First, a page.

Amidst historically low unemployment rates and worker shortages across the country, AAPI workers are uniquely equipped to meet critical workforce needs, filling important roles at both ends of the skill spectrum.
Most notably, Asian Americans and Pacific Islanders are highly concentrated at the high end of the skill spectrum. This is due to the fact that the AAPI population has some of the highest educational attainment rates in the country. More than half of the AAPI population aged 25 years or more held at least a bachelor’s degree in 2017, compared to 31 percent of the U.S. population in general. Within the AAPI population, AAPI immigrants were slightly more educated than their U.S.-born counterparts. Interestingly, recently arrived AAPI immigrants, those who arrived within the past five years, had even higher rates of educational attainment.
Among the largest four country of origin groups, we find even higher levels of educational attainment. Foreign-born workers from India, China, and the Philippines in particular are highly skilled, adding to their economic value as workers in hard to fill technical, scientific, or health-related jobs.
Figure 8: Educational Attainment of AAPI Population, by Nativity
|Educational Attainment||AAPI, U.S.-Born||AAPI, Foreign-Born||AAPI, Foreign-Born Recently Arrived||Total AAPI||U.S. Overall|
|Less than High School||4.9%||14.9%||12.3%||12.4%||12.0%|
|High School and Some College||44.2%||32.8%||23.6%||35.7%||56.0%|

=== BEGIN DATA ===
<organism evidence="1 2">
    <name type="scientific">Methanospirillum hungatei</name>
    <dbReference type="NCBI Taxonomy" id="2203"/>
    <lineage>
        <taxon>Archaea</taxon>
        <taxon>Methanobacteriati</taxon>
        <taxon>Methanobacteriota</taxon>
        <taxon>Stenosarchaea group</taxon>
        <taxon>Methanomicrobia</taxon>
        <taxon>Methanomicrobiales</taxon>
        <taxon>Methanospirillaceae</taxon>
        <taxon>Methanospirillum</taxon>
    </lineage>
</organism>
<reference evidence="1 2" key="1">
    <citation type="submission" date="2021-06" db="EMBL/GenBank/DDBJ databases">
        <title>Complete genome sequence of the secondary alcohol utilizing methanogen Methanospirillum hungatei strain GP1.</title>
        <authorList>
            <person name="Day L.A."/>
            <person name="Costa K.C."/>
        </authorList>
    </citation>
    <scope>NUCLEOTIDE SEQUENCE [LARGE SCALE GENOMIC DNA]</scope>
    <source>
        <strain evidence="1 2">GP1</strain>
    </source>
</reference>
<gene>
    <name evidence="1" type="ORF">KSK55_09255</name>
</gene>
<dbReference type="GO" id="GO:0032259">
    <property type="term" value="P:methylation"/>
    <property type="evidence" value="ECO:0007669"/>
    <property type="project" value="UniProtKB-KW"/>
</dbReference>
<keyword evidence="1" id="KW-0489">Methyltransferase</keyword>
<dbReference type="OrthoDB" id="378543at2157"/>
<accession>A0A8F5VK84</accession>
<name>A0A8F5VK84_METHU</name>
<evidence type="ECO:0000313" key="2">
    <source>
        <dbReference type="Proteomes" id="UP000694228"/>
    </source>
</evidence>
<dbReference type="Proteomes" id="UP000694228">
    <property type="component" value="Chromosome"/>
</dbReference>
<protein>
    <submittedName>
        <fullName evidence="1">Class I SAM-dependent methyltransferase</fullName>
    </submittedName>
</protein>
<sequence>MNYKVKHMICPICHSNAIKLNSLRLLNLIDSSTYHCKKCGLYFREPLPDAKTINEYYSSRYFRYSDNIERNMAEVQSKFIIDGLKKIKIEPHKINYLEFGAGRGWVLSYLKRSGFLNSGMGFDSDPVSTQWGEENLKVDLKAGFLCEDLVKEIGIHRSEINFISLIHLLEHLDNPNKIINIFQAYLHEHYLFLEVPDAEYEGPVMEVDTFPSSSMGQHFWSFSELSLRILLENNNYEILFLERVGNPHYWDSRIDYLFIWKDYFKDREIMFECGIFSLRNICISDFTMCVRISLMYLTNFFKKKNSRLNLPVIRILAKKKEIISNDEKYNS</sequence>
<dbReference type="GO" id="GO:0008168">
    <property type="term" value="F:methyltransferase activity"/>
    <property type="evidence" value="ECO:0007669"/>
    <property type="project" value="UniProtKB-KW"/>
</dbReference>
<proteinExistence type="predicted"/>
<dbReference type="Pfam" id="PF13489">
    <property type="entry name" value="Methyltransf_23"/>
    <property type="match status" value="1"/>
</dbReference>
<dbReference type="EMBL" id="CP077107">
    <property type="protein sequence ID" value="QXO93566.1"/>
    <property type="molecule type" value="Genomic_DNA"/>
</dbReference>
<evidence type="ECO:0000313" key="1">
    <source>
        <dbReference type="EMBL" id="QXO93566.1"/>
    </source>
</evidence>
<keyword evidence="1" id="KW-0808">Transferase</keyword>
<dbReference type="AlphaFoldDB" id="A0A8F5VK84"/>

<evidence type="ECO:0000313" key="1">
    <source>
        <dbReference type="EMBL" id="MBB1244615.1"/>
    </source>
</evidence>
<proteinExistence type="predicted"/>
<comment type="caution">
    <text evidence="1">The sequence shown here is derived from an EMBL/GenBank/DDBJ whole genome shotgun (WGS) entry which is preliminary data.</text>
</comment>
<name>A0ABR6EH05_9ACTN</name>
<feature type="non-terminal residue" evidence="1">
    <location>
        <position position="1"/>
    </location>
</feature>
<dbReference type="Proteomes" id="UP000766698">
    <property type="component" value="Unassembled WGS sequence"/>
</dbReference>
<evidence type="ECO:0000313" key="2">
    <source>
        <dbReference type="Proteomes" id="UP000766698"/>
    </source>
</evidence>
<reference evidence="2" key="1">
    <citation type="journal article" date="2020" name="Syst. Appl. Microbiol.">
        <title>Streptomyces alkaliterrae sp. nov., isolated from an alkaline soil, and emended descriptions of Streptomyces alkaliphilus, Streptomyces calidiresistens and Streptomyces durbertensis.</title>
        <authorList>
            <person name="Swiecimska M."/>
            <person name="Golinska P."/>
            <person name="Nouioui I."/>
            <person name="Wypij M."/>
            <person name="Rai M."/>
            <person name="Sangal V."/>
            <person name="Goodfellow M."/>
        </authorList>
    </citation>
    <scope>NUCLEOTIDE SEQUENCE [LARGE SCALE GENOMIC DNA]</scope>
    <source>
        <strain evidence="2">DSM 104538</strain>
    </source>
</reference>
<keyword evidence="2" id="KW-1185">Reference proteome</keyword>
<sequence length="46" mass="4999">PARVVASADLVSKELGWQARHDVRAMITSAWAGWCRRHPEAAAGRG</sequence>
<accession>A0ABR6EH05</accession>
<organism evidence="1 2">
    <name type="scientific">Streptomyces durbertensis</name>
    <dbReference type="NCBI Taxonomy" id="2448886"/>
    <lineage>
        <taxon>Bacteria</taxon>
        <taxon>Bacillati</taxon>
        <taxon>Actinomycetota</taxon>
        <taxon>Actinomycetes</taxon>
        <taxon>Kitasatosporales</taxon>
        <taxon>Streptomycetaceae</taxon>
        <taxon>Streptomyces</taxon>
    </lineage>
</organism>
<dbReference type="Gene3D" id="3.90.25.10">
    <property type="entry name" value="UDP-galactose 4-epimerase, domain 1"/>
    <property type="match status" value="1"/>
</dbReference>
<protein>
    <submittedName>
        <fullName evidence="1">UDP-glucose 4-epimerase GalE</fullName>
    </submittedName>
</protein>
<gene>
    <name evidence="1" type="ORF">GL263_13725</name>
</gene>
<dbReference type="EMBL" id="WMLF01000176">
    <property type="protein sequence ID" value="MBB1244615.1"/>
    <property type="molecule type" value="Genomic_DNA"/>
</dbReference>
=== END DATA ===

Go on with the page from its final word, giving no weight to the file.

Figure 9: Educational Attainment of Selected Groups, by Country of Origin
|Educational Attainment||India||China||Philippines||Vietnam||U.S. Overall|
|Less than High School||7.0%||21.2%||7.3%||29.9%||12.0%|
|High School and Some College||13.6%||29.9%||42.4%||44.0%||56.0%|
Among high-skilled AAPI workers, the most popular occupation was software developer, with 7.6 percent of the college-educated AAPI workforce holding this kind of job in 2017. This represented more than 457,000 college-educated AAPI software developers that made up a whopping 39.3 percent of all high-skilled workers in this occupation. But software developers are just one of the many science, technology, engineering, and math—or STEM—jobs that are expected to play a key role in America’s economic growth in the years ahead. In fact, the U.S. government forecasts that between 2016 and 2026, more than 1 million new STEM jobs will be created and that job demand in the STEM sector will grow 45.9 percent faster than the U.S. economy as a whole. High-skilled AAPI workers will undoubtedly help keep these positions filled, allowing U.S. companies to remain innovative and competitive in the future. In 2017, AAPI workers were more than twice as likely to be STEM workers than the overall population and recently arrived AAPI immigrant workers were more than four times as likely to be STEM workers.
Table 10: Share of Workers in STEM Fields, Selected Groups
|Share in STEM Jobs|
|Recently Arrived AAPI Immigrants||27.3|
AAPI workers were also 217 percent more likely than U.S. workers overall to work as physicians and surgeons, professions that is face critical shortages. In 2017, more than 1 in 5 physicians and surgeons were Asian American or Pacific Islander.